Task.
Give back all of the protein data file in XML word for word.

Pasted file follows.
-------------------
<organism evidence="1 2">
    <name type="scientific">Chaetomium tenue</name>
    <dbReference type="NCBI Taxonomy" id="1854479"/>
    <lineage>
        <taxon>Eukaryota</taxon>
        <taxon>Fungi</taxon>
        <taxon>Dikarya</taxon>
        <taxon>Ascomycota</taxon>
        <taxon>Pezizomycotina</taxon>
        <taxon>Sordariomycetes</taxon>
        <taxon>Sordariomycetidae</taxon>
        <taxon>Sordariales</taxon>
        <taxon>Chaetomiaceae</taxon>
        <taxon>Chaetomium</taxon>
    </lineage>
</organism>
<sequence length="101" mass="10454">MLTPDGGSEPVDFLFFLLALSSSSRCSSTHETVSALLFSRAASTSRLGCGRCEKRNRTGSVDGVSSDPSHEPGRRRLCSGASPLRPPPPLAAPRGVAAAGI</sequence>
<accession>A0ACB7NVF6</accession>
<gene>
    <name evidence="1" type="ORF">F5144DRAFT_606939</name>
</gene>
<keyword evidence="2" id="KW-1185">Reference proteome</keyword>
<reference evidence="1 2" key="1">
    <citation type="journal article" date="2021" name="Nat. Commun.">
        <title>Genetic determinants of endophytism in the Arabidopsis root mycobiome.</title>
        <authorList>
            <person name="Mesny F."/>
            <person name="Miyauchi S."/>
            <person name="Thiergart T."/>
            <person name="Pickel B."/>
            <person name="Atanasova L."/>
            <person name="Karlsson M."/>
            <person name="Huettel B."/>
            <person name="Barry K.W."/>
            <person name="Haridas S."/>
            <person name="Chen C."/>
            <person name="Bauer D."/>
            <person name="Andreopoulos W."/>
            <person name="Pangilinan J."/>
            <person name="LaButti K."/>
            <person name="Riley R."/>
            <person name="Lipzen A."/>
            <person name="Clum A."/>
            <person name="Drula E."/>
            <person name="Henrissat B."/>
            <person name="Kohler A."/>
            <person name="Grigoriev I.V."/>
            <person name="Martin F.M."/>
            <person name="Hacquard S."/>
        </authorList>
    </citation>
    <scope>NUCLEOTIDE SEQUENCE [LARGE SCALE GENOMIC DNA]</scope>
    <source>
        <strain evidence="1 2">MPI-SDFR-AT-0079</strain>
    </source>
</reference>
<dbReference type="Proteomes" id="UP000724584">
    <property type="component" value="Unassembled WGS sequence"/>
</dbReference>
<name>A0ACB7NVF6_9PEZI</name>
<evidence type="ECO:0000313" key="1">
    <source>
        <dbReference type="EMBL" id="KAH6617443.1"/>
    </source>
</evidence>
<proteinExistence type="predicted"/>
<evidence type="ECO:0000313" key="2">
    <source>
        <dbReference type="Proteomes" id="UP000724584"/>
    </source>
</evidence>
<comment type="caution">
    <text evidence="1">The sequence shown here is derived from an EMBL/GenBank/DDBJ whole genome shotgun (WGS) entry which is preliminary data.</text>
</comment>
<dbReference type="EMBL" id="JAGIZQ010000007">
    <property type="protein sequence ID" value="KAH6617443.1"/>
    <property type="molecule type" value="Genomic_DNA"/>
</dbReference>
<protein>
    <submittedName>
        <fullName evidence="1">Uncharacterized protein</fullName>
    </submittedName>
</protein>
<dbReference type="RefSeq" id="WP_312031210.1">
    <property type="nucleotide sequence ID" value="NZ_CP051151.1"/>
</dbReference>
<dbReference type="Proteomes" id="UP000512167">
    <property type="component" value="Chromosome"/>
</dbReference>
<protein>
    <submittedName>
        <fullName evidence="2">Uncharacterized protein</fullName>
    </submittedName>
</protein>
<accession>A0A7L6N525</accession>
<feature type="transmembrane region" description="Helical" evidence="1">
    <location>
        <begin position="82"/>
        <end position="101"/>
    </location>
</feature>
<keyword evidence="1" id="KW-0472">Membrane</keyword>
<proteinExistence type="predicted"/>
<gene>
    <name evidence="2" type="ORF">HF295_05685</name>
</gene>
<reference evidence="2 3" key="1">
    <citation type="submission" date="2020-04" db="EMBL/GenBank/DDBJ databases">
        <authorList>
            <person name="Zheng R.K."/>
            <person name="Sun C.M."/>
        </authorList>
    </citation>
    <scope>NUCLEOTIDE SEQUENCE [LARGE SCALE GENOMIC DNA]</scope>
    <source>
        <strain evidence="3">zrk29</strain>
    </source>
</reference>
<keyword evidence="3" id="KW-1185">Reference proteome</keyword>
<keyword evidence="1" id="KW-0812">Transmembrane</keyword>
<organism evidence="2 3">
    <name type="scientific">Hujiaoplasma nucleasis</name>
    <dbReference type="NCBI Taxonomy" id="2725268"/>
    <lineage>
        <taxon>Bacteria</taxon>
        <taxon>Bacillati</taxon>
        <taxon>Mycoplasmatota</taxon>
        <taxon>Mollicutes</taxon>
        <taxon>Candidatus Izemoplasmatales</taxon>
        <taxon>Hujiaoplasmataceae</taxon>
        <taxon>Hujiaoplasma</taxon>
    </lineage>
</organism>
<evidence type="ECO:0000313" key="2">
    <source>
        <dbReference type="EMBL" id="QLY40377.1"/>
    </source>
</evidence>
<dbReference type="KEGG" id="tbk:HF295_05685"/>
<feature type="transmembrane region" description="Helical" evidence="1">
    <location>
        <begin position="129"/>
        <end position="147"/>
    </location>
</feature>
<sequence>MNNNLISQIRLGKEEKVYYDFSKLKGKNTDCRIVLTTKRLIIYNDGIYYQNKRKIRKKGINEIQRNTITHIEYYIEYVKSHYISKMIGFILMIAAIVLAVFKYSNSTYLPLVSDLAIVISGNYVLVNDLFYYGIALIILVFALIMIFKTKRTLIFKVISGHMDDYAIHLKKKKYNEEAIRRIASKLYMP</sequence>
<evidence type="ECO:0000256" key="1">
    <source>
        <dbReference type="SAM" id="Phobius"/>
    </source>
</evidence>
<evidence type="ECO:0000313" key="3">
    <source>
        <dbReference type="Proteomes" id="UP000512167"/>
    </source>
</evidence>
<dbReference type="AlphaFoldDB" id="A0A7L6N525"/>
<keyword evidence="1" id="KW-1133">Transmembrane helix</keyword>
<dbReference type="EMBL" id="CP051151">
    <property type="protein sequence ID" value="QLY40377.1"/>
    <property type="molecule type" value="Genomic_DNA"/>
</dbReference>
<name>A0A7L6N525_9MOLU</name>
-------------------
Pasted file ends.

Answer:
<organism evidence="1 2">
    <name type="scientific">Chaetomium tenue</name>
    <dbReference type="NCBI Taxonomy" id="1854479"/>
    <lineage>
        <taxon>Eukaryota</taxon>
        <taxon>Fungi</taxon>
        <taxon>Dikarya</taxon>
        <taxon>Ascomycota</taxon>
        <taxon>Pezizomycotina</taxon>
        <taxon>Sordariomycetes</taxon>
        <taxon>Sordariomycetidae</taxon>
        <taxon>Sordariales</taxon>
        <taxon>Chaetomiaceae</taxon>
        <taxon>Chaetomium</taxon>
    </lineage>
</organism>
<sequence length="101" mass="10454">MLTPDGGSEPVDFLFFLLALSSSSRCSSTHETVSALLFSRAASTSRLGCGRCEKRNRTGSVDGVSSDPSHEPGRRRLCSGASPLRPPPPLAAPRGVAAAGI</sequence>
<accession>A0ACB7NVF6</accession>
<gene>
    <name evidence="1" type="ORF">F5144DRAFT_606939</name>
</gene>
<keyword evidence="2" id="KW-1185">Reference proteome</keyword>
<reference evidence="1 2" key="1">
    <citation type="journal article" date="2021" name="Nat. Commun.">
        <title>Genetic determinants of endophytism in the Arabidopsis root mycobiome.</title>
        <authorList>
            <person name="Mesny F."/>
            <person name="Miyauchi S."/>
            <person name="Thiergart T."/>
            <person name="Pickel B."/>
            <person name="Atanasova L."/>
            <person name="Karlsson M."/>
            <person name="Huettel B."/>
            <person name="Barry K.W."/>
            <person name="Haridas S."/>
            <person name="Chen C."/>
            <person name="Bauer D."/>
            <person name="Andreopoulos W."/>
            <person name="Pangilinan J."/>
            <person name="LaButti K."/>
            <person name="Riley R."/>
            <person name="Lipzen A."/>
            <person name="Clum A."/>
            <person name="Drula E."/>
            <person name="Henrissat B."/>
            <person name="Kohler A."/>
            <person name="Grigoriev I.V."/>
            <person name="Martin F.M."/>
            <person name="Hacquard S."/>
        </authorList>
    </citation>
    <scope>NUCLEOTIDE SEQUENCE [LARGE SCALE GENOMIC DNA]</scope>
    <source>
        <strain evidence="1 2">MPI-SDFR-AT-0079</strain>
    </source>
</reference>
<dbReference type="Proteomes" id="UP000724584">
    <property type="component" value="Unassembled WGS sequence"/>
</dbReference>
<name>A0ACB7NVF6_9PEZI</name>
<evidence type="ECO:0000313" key="1">
    <source>
        <dbReference type="EMBL" id="KAH6617443.1"/>
    </source>
</evidence>
<proteinExistence type="predicted"/>
<evidence type="ECO:0000313" key="2">
    <source>
        <dbReference type="Proteomes" id="UP000724584"/>
    </source>
</evidence>
<comment type="caution">
    <text evidence="1">The sequence shown here is derived from an EMBL/GenBank/DDBJ whole genome shotgun (WGS) entry which is preliminary data.</text>
</comment>
<dbReference type="EMBL" id="JAGIZQ010000007">
    <property type="protein sequence ID" value="KAH6617443.1"/>
    <property type="molecule type" value="Genomic_DNA"/>
</dbReference>
<protein>
    <submittedName>
        <fullName evidence="1">Uncharacterized protein</fullName>
    </submittedName>
</protein>
<dbReference type="RefSeq" id="WP_312031210.1">
    <property type="nucleotide sequence ID" value="NZ_CP051151.1"/>
</dbReference>
<dbReference type="Proteomes" id="UP000512167">
    <property type="component" value="Chromosome"/>
</dbReference>
<protein>
    <submittedName>
        <fullName evidence="2">Uncharacterized protein</fullName>
    </submittedName>
</protein>
<accession>A0A7L6N525</accession>
<feature type="transmembrane region" description="Helical" evidence="1">
    <location>
        <begin position="82"/>
        <end position="101"/>
    </location>
</feature>
<keyword evidence="1" id="KW-0472">Membrane</keyword>
<proteinExistence type="predicted"/>
<gene>
    <name evidence="2" type="ORF">HF295_05685</name>
</gene>
<reference evidence="2 3" key="1">
    <citation type="submission" date="2020-04" db="EMBL/GenBank/DDBJ databases">
        <authorList>
            <person name="Zheng R.K."/>
            <person name="Sun C.M."/>
        </authorList>
    </citation>
    <scope>NUCLEOTIDE SEQUENCE [LARGE SCALE GENOMIC DNA]</scope>
    <source>
        <strain evidence="3">zrk29</strain>
    </source>
</reference>
<keyword evidence="3" id="KW-1185">Reference proteome</keyword>
<keyword evidence="1" id="KW-0812">Transmembrane</keyword>
<organism evidence="2 3">
    <name type="scientific">Hujiaoplasma nucleasis</name>
    <dbReference type="NCBI Taxonomy" id="2725268"/>
    <lineage>
        <taxon>Bacteria</taxon>
        <taxon>Bacillati</taxon>
        <taxon>Mycoplasmatota</taxon>
        <taxon>Mollicutes</taxon>
        <taxon>Candidatus Izemoplasmatales</taxon>
        <taxon>Hujiaoplasmataceae</taxon>
        <taxon>Hujiaoplasma</taxon>
    </lineage>
</organism>
<evidence type="ECO:0000313" key="2">
    <source>
        <dbReference type="EMBL" id="QLY40377.1"/>
    </source>
</evidence>
<dbReference type="KEGG" id="tbk:HF295_05685"/>
<feature type="transmembrane region" description="Helical" evidence="1">
    <location>
        <begin position="129"/>
        <end position="147"/>
    </location>
</feature>
<sequence>MNNNLISQIRLGKEEKVYYDFSKLKGKNTDCRIVLTTKRLIIYNDGIYYQNKRKIRKKGINEIQRNTITHIEYYIEYVKSHYISKMIGFILMIAAIVLAVFKYSNSTYLPLVSDLAIVISGNYVLVNDLFYYGIALIILVFALIMIFKTKRTLIFKVISGHMDDYAIHLKKKKYNEEAIRRIASKLYMP</sequence>
<evidence type="ECO:0000256" key="1">
    <source>
        <dbReference type="SAM" id="Phobius"/>
    </source>
</evidence>
<evidence type="ECO:0000313" key="3">
    <source>
        <dbReference type="Proteomes" id="UP000512167"/>
    </source>
</evidence>
<dbReference type="AlphaFoldDB" id="A0A7L6N525"/>
<keyword evidence="1" id="KW-1133">Transmembrane helix</keyword>
<dbReference type="EMBL" id="CP051151">
    <property type="protein sequence ID" value="QLY40377.1"/>
    <property type="molecule type" value="Genomic_DNA"/>
</dbReference>
<name>A0A7L6N525_9MOLU</name>